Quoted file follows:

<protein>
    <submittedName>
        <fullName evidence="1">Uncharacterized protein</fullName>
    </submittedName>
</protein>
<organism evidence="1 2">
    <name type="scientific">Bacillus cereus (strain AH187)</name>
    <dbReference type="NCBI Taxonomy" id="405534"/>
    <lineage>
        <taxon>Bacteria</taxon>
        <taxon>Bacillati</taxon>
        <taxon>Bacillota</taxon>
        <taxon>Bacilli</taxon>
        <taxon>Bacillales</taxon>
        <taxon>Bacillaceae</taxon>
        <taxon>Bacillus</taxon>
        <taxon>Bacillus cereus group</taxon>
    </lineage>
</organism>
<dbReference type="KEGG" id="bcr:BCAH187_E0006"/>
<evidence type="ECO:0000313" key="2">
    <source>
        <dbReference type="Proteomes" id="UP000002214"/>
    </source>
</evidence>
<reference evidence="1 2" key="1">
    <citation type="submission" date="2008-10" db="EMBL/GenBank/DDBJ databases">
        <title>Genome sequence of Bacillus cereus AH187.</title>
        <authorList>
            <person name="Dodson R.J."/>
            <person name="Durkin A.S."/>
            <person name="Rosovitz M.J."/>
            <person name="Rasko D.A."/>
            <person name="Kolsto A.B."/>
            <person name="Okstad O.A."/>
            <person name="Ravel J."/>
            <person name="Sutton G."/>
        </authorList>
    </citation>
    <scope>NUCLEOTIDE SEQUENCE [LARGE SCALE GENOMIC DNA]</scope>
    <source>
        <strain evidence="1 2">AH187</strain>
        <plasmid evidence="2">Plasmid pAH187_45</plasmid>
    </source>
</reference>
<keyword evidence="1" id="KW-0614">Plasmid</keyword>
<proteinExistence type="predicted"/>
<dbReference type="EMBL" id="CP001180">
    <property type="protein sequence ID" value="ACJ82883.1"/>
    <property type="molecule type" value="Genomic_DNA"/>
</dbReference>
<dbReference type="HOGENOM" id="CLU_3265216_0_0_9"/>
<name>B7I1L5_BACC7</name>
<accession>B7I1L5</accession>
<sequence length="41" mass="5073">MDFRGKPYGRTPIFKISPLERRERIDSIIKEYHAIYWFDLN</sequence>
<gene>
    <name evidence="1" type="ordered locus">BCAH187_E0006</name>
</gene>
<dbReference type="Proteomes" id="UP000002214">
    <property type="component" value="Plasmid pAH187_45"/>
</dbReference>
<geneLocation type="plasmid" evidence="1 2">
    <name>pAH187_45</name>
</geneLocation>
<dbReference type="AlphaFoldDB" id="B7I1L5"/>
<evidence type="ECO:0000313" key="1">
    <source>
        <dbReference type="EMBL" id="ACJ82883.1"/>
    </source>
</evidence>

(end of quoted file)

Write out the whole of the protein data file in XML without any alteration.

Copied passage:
<protein>
    <submittedName>
        <fullName evidence="1">Uncharacterized protein</fullName>
    </submittedName>
</protein>
<organism evidence="1 2">
    <name type="scientific">Bacillus cereus (strain AH187)</name>
    <dbReference type="NCBI Taxonomy" id="405534"/>
    <lineage>
        <taxon>Bacteria</taxon>
        <taxon>Bacillati</taxon>
        <taxon>Bacillota</taxon>
        <taxon>Bacilli</taxon>
        <taxon>Bacillales</taxon>
        <taxon>Bacillaceae</taxon>
        <taxon>Bacillus</taxon>
        <taxon>Bacillus cereus group</taxon>
    </lineage>
</organism>
<dbReference type="KEGG" id="bcr:BCAH187_E0006"/>
<evidence type="ECO:0000313" key="2">
    <source>
        <dbReference type="Proteomes" id="UP000002214"/>
    </source>
</evidence>
<reference evidence="1 2" key="1">
    <citation type="submission" date="2008-10" db="EMBL/GenBank/DDBJ databases">
        <title>Genome sequence of Bacillus cereus AH187.</title>
        <authorList>
            <person name="Dodson R.J."/>
            <person name="Durkin A.S."/>
            <person name="Rosovitz M.J."/>
            <person name="Rasko D.A."/>
            <person name="Kolsto A.B."/>
            <person name="Okstad O.A."/>
            <person name="Ravel J."/>
            <person name="Sutton G."/>
        </authorList>
    </citation>
    <scope>NUCLEOTIDE SEQUENCE [LARGE SCALE GENOMIC DNA]</scope>
    <source>
        <strain evidence="1 2">AH187</strain>
        <plasmid evidence="2">Plasmid pAH187_45</plasmid>
    </source>
</reference>
<keyword evidence="1" id="KW-0614">Plasmid</keyword>
<proteinExistence type="predicted"/>
<dbReference type="EMBL" id="CP001180">
    <property type="protein sequence ID" value="ACJ82883.1"/>
    <property type="molecule type" value="Genomic_DNA"/>
</dbReference>
<dbReference type="HOGENOM" id="CLU_3265216_0_0_9"/>
<name>B7I1L5_BACC7</name>
<accession>B7I1L5</accession>
<sequence length="41" mass="5073">MDFRGKPYGRTPIFKISPLERRERIDSIIKEYHAIYWFDLN</sequence>
<gene>
    <name evidence="1" type="ordered locus">BCAH187_E0006</name>
</gene>
<dbReference type="Proteomes" id="UP000002214">
    <property type="component" value="Plasmid pAH187_45"/>
</dbReference>
<geneLocation type="plasmid" evidence="1 2">
    <name>pAH187_45</name>
</geneLocation>
<dbReference type="AlphaFoldDB" id="B7I1L5"/>
<evidence type="ECO:0000313" key="1">
    <source>
        <dbReference type="EMBL" id="ACJ82883.1"/>
    </source>
</evidence>